Democratic state senator Alan Lowenthal of Long Beach last week introduced a bill that would mandate a three-foot passing distance for drivers when overtaking cyclists on California streets. If passed, the law would give bicycle traffic legal protection for the first time against aggressive and negligent drivers who routinely assault cyclists on California highways.
S.B. 910 seeks to define what is a “safe distance” for drivers to pass cyclists, and the bill has received early support in the form of a poster campaign in southern California. The “Give Me 3” posters have been cropping up around bus stops in LA, and have drawn attention to a growing demand from non-profit and advocacy groups for greater focus on the issue of car-on-bike violence.
Los Angeles has hosted a number of recent high-profile events in which cyclists have peacefully demonstrated against what they consider a hostile environment for cyclists: the downtown Los Angeles area.
So-called “safe-streets” legislation has traditionally had a difficult time making passage in Sacramento, which is susceptible to lobbying from the California Highway Patrol, as well as the trucking industry. Institutional opposition to bicycle advocacy is a major problem in California, where the roads represent a final frontier bitterly fought over by conservative groups who seek to maintain a motor-only advantage, and progressive, eco-friendly proponents of zero-impact transportation solutions.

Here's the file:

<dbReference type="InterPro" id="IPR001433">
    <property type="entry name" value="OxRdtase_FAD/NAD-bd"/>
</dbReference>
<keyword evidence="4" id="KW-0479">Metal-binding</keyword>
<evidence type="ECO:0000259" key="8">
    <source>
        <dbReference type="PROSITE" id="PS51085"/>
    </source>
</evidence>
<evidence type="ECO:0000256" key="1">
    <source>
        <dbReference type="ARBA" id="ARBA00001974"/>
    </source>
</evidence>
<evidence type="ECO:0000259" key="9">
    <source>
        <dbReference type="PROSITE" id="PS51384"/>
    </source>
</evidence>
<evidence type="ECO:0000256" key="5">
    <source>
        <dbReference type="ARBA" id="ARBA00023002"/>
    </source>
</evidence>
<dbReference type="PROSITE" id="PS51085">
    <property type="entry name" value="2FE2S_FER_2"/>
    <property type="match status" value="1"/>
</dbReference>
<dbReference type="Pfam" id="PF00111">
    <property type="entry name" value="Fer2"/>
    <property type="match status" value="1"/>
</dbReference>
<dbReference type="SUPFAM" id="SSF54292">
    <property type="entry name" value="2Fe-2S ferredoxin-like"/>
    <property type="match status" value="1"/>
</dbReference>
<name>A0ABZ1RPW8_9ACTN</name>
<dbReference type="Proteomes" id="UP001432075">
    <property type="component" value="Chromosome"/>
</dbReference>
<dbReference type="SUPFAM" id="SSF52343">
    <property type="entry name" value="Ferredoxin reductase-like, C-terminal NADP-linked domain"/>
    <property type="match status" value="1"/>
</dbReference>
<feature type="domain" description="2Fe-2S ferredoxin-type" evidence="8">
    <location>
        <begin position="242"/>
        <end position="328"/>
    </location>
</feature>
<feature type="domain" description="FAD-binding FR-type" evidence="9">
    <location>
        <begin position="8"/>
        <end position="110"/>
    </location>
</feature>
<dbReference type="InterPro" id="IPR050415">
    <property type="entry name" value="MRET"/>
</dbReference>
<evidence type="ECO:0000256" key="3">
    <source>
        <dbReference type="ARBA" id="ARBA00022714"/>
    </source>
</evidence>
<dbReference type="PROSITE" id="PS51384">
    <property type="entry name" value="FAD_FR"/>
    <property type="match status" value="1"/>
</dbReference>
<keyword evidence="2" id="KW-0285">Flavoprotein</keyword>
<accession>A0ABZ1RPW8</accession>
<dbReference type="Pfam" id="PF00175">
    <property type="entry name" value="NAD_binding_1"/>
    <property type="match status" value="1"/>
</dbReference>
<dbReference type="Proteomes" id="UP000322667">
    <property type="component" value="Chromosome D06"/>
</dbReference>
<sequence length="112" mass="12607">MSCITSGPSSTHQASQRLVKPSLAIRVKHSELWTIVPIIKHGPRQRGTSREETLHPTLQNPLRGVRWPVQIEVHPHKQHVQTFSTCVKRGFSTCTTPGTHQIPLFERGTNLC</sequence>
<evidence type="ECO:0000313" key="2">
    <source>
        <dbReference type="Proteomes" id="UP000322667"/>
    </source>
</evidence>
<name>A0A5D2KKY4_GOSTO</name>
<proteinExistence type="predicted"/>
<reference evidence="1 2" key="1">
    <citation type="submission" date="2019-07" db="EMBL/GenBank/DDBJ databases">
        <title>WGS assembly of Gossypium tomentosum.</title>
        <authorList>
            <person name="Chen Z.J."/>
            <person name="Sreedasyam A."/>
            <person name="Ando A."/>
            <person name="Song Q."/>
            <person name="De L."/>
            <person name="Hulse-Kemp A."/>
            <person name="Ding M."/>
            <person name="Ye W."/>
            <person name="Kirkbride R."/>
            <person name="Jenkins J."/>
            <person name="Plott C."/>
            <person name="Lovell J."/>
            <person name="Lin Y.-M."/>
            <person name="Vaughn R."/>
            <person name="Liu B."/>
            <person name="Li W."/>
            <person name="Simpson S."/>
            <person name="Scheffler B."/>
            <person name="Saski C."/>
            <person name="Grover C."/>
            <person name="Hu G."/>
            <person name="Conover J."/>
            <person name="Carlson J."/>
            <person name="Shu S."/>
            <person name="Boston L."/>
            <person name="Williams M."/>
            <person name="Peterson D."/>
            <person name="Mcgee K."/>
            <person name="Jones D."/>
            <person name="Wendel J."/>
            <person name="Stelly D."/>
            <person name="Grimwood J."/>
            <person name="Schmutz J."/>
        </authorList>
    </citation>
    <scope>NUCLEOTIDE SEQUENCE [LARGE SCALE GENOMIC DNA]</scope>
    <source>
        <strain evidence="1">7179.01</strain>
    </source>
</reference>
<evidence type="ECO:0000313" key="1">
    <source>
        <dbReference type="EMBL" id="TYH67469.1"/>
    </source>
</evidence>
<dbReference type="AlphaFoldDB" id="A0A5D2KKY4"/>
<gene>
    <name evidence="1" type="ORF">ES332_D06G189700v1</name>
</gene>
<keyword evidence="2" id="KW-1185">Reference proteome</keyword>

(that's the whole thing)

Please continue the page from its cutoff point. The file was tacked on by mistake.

Arguments against a 3-feet passing law are weak, and include assertions that such a mandate would be difficult to enforce under current conditions. This law, however, would provide cyclists with some degree of legal standing when they felt they had been bullied off the road by inconsiderate drivers. No such law currently protects cyclists, despite the fact that 16 other states have functioning 3-feet laws.